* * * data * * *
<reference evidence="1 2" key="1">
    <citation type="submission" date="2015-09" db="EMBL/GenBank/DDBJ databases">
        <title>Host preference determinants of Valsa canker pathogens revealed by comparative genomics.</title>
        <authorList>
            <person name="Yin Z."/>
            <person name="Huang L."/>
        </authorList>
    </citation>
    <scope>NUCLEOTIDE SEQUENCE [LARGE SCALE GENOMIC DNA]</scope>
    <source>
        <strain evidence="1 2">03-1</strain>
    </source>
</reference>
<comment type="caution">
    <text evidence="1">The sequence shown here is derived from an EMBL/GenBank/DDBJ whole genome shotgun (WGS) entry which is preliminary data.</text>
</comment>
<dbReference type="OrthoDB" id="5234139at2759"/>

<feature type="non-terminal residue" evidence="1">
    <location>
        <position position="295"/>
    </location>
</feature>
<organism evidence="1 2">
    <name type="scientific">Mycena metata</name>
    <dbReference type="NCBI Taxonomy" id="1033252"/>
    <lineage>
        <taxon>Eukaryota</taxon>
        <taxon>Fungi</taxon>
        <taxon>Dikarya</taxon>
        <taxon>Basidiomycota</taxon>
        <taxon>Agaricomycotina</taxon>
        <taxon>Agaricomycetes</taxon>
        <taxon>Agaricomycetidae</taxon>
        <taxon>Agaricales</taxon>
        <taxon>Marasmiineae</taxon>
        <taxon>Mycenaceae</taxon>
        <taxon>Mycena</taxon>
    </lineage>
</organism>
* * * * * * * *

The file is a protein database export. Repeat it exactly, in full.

<reference evidence="1 2" key="1">
    <citation type="submission" date="2015-09" db="EMBL/GenBank/DDBJ databases">
        <title>Host preference determinants of Valsa canker pathogens revealed by comparative genomics.</title>
        <authorList>
            <person name="Yin Z."/>
            <person name="Huang L."/>
        </authorList>
    </citation>
    <scope>NUCLEOTIDE SEQUENCE [LARGE SCALE GENOMIC DNA]</scope>
    <source>
        <strain evidence="1 2">03-1</strain>
    </source>
</reference>
<comment type="caution">
    <text evidence="1">The sequence shown here is derived from an EMBL/GenBank/DDBJ whole genome shotgun (WGS) entry which is preliminary data.</text>
</comment>
<dbReference type="OrthoDB" id="5234139at2759"/>

<feature type="non-terminal residue" evidence="1">
    <location>
        <position position="295"/>
    </location>
</feature>
<organism evidence="1 2">
    <name type="scientific">Mycena metata</name>
    <dbReference type="NCBI Taxonomy" id="1033252"/>
    <lineage>
        <taxon>Eukaryota</taxon>
        <taxon>Fungi</taxon>
        <taxon>Dikarya</taxon>
        <taxon>Basidiomycota</taxon>
        <taxon>Agaricomycotina</taxon>
        <taxon>Agaricomycetes</taxon>
        <taxon>Agaricomycetidae</taxon>
        <taxon>Agaricales</taxon>
        <taxon>Marasmiineae</taxon>
        <taxon>Mycenaceae</taxon>
        <taxon>Mycena</taxon>
    </lineage>
</organism>